Participants in research tend to be those that arm's-length who don't have a real stake in understanding. What is Co-production? Essentially what we identify is co-production, as you will see, we understand that it is an approach for the development of collaborative and collective decision-making. Which involves changing the relations of research which traditionally separates users and producers of research. And that brings together groups of people who have a shared interest in ethical knowledge production and creation about disability.

Next, we will say that one of the things we have done in terms of looking at the body of work on co-production is to look at why we would actually do co-production. What are the benefits of co-production for the stakeholders involved? We understand that benefits accrue to different stakeholders in research in different ways. One of the things we understand inclusive research and Co-design to do is to promote inclusion, as we have said, to explore issues that are more important and likely to be very important for people with disability themselves, to foster collaboration, and also to provide information around key issues of lived experience. These are the overall driving factors around which we would be wanting to encourage Co-design and Co-production. When we do that, of course, we are seeking a certain kind of benefit. And some of those benefits accrue to organisations, they might be benefits for researchers themselves, but particularly I want to highlight that benefits are most importantly about the nature of knowledge and the impact that knowledge production has. What we understand in terms of the benefits for knowledge production and also for the impact of the knowledge we produce has, is: we understand co-production allows research to be grounded in the agreed goals that speak to the lived experience. And what the central issues are affecting the lives of people with disability. We want to ensure in that sense that research is done in ways that are inclusive of and included value knowledge of lived experience. And that the research that comes from this place has relevance and is usable by people with disability particularly. There is a second set of benefits beyond the nature of the knowledge and impact produced and that it benefits for academic researchers. We understand this is researchers who are already doing that kind of work, we acknowledge the opportunity for growth and better understanding that undertaking Co-produced inclusive research brings to us as research professionals. Iva and I have talked about the way working this way has challenged us and we as researchers have important responsibilities, not just in producing or selecting topics, but in producing work that is grounded in the interests of people.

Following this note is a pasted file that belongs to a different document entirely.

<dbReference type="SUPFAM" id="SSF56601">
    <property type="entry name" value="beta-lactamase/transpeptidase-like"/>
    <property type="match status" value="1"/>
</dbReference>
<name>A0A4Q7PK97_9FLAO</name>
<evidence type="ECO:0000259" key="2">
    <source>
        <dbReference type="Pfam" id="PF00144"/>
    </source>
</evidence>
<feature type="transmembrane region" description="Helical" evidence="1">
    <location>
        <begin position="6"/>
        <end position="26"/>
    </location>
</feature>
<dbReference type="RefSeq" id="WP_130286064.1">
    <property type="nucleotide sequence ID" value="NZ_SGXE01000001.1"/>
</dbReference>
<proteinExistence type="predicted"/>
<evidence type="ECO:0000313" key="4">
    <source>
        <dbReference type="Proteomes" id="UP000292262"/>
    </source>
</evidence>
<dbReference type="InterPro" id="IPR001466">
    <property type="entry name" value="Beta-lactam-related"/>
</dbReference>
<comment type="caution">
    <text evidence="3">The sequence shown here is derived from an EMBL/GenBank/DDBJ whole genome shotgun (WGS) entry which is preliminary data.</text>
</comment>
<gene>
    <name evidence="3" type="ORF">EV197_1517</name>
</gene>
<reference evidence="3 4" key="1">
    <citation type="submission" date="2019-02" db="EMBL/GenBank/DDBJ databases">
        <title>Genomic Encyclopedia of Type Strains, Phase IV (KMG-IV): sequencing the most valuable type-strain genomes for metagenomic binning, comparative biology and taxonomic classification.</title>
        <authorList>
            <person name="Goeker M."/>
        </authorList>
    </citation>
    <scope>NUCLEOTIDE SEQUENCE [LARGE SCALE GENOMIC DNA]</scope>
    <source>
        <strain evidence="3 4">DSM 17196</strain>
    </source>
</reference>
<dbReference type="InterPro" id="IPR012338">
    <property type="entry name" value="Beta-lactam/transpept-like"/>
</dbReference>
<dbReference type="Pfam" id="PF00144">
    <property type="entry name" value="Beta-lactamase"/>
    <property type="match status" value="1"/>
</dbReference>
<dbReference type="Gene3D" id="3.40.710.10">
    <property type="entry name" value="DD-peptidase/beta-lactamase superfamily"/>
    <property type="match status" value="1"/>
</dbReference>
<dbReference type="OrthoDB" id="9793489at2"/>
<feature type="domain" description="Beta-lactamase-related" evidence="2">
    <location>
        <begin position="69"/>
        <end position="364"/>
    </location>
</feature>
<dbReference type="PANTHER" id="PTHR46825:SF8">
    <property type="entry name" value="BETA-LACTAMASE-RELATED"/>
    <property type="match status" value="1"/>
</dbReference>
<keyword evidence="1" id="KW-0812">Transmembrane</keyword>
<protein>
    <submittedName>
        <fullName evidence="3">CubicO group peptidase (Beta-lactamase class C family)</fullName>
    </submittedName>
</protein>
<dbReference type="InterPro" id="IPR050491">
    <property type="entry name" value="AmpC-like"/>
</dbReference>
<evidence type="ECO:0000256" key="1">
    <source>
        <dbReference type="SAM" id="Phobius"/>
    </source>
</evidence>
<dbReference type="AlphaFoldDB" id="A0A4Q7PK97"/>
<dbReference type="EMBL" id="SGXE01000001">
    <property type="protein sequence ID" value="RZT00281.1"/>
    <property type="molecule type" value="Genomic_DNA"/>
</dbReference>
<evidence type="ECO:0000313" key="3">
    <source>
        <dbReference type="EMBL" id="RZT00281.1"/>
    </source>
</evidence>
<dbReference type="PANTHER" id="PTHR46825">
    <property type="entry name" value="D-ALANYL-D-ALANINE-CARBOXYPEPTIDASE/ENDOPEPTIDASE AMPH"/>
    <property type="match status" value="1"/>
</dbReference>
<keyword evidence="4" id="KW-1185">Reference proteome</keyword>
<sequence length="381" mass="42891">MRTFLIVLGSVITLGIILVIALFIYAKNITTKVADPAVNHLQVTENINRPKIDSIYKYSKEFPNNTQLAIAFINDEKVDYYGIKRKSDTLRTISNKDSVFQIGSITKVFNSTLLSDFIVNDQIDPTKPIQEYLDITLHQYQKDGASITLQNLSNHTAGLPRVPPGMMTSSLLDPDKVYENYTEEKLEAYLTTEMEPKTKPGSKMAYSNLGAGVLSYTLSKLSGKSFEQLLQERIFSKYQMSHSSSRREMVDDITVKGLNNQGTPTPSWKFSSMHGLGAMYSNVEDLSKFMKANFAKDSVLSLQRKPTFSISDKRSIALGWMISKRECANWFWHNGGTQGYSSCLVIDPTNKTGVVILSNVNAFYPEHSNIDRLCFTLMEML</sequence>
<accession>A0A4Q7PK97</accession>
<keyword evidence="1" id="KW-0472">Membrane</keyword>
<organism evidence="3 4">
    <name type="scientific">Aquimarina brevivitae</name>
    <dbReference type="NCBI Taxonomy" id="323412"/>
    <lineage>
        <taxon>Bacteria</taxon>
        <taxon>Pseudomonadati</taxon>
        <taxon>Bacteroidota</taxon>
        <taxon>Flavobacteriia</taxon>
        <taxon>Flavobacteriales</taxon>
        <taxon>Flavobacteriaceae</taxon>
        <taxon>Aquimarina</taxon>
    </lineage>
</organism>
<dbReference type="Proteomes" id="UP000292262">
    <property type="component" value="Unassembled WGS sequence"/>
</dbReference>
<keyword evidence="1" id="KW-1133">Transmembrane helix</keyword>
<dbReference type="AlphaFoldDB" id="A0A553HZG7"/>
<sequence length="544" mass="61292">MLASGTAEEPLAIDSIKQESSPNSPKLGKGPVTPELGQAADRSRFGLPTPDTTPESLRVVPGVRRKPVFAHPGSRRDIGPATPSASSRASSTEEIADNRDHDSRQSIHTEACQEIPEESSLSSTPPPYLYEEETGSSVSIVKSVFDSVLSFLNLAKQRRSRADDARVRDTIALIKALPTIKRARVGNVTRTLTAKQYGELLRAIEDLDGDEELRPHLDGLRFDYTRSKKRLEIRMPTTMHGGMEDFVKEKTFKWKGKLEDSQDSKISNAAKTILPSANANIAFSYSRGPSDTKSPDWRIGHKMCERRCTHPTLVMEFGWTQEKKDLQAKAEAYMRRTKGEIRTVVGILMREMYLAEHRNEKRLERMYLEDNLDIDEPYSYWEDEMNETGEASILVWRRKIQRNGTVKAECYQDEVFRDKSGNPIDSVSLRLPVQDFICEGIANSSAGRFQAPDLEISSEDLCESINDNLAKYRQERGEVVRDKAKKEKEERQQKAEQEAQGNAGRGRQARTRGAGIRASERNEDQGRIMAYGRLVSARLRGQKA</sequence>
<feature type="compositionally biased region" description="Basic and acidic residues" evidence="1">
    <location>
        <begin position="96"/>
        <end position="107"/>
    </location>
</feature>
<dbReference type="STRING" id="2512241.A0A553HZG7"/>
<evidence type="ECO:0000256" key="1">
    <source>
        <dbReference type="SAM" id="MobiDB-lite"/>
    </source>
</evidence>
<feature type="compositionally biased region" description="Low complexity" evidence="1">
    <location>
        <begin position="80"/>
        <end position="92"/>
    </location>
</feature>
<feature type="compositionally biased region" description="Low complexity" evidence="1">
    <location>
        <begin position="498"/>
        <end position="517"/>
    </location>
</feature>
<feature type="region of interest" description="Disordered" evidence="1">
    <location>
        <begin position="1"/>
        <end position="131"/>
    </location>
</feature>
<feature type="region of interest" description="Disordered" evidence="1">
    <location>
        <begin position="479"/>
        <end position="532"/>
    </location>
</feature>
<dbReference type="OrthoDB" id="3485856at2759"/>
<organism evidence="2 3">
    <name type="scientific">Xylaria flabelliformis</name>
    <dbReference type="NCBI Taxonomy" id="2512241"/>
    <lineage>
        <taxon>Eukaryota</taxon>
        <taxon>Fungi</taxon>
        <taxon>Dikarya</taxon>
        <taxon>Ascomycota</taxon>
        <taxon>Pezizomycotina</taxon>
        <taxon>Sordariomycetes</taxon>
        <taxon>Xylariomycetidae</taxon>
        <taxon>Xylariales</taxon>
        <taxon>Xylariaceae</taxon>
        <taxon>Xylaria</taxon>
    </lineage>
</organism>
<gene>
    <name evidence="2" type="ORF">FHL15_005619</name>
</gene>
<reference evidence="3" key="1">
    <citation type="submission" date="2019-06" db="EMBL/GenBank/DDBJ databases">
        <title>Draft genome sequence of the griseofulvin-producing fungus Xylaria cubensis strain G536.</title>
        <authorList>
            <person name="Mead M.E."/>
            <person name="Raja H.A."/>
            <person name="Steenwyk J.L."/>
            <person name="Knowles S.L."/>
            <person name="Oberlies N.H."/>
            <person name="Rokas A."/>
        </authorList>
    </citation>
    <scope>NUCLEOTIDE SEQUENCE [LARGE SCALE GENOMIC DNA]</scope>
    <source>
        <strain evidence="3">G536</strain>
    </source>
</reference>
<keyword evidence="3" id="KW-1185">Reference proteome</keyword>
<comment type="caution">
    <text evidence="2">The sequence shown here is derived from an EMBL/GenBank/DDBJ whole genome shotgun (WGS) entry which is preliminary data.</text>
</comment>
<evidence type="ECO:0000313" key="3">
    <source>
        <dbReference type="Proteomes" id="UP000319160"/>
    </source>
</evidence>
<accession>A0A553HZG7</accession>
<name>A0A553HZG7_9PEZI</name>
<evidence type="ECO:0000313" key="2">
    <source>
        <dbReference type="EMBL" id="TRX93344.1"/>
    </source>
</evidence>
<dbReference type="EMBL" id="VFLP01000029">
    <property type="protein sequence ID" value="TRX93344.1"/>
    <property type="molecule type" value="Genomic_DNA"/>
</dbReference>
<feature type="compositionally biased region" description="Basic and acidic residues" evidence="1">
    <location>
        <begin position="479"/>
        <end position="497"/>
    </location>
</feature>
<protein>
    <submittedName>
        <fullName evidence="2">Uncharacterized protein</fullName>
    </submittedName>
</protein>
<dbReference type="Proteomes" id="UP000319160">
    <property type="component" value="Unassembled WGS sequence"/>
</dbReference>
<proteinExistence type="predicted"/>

One of the benefits of co-productions academic researchers are exposed to and are accountable for the decisions they make in achieving that approach. We also recognise that Co-production has benefits for our Co-researchers with disability. That can range from all sorts of new skills and training available through the research process, but particularly centralising their voices in the social enquiry process around disability. There is a platform for creating a shared understanding of issues with others. And also in producing and allowing access to wider networks of people. And finally, for organisations, as Eileen very eloquently put it and Graeme said, “It is really important that our organisation is, wherever we work and whoever it is we are beholden to, in a sense, take seriously the importance of making change happen in the world”. And we feel taking a Co-production inclusive approach is one of the very strong benefits of Co-design and Co-production. It allows organisations like our own university to forge stronger relationships with organisations and with communities that universities are identified as being able to service. And in some ways to open up avenues for funding which are not constrained by only academic merit or a range of things that members of the academic sphere have two. But, understand there are ways of working which organisations can embrace that is not just about competition for money, but actually about the value and importance of understanding and producing knowledge from lived experience. I will hand over to Iva who will talk about the nitty-gritty detail we have produced in the guidelines.